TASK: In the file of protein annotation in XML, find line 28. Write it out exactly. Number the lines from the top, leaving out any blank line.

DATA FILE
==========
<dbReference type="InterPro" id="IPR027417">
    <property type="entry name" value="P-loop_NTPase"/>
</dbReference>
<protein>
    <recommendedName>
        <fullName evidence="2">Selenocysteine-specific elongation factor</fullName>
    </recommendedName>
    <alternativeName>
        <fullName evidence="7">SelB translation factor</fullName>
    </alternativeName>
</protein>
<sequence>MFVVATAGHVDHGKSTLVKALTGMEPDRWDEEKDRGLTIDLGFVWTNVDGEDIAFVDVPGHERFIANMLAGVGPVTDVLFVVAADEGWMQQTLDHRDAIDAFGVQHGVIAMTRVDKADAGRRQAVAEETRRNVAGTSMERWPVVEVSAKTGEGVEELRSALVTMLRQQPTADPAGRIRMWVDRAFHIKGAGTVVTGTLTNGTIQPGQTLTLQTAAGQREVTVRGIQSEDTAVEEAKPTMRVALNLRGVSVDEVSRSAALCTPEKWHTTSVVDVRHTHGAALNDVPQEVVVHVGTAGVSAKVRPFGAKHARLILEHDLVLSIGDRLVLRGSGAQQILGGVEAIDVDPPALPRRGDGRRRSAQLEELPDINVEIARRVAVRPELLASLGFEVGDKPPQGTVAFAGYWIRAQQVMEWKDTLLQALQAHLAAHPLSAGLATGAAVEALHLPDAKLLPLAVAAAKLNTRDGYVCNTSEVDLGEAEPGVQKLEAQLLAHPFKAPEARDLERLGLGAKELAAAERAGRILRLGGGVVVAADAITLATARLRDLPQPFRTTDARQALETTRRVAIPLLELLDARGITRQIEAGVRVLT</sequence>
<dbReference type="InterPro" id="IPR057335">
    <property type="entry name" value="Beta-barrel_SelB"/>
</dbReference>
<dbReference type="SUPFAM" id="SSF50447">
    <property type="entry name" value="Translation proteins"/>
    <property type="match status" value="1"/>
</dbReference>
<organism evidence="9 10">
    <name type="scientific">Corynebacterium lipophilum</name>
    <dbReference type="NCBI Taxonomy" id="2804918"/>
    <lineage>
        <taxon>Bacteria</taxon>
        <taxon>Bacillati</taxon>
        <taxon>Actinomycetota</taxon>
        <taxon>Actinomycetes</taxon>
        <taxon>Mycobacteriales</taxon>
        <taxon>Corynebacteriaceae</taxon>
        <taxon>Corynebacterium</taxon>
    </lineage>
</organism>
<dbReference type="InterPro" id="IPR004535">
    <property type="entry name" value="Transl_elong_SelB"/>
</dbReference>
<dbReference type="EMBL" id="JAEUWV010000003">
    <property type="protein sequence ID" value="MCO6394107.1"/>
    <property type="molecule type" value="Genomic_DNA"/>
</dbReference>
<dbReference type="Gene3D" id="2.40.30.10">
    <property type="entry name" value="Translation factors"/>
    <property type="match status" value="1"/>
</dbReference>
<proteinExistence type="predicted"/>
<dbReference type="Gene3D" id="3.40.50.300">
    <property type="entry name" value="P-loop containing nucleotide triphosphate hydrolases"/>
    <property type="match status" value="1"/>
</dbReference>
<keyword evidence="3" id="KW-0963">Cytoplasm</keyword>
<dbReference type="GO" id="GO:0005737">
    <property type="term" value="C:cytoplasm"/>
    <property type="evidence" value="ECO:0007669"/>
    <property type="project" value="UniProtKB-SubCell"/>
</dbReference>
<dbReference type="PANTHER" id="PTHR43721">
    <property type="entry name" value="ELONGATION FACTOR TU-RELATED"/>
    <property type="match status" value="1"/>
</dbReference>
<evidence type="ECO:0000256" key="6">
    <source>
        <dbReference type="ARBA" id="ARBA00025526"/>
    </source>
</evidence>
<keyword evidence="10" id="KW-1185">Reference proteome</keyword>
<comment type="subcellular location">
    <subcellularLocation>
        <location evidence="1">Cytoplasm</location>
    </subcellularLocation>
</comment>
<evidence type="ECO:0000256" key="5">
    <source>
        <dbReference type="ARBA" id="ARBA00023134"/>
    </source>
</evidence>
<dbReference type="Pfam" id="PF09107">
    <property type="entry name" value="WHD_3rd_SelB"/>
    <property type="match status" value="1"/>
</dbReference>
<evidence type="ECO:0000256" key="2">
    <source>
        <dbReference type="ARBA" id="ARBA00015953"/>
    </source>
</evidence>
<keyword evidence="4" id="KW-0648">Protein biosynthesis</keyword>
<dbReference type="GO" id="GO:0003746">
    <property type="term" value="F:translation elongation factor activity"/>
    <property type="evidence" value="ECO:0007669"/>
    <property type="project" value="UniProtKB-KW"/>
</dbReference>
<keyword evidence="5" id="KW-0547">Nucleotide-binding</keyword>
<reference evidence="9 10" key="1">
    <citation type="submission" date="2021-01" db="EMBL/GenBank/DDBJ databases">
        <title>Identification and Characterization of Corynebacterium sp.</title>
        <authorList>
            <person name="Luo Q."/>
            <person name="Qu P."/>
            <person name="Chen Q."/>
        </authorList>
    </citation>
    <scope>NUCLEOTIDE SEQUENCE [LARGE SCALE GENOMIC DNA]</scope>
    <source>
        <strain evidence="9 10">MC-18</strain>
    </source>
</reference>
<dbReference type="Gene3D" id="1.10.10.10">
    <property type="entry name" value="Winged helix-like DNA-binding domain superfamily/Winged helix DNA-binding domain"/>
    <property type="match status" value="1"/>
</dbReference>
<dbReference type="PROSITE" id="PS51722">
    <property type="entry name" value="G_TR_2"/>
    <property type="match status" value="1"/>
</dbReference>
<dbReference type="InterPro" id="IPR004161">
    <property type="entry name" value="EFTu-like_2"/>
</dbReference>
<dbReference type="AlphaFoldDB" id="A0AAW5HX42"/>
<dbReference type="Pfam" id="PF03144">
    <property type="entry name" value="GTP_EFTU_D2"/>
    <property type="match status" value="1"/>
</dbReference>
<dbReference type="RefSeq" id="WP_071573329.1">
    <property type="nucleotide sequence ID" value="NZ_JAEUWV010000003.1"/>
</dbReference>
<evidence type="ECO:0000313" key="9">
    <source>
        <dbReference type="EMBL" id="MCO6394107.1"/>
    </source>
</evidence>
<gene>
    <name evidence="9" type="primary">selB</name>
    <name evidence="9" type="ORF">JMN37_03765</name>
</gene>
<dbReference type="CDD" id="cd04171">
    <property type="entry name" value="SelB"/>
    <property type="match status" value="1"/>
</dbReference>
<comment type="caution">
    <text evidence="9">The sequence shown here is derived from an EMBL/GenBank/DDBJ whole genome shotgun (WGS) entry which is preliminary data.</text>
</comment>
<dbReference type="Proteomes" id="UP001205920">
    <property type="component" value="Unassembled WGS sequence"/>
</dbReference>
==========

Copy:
        <taxon>Mycobacteriales</taxon>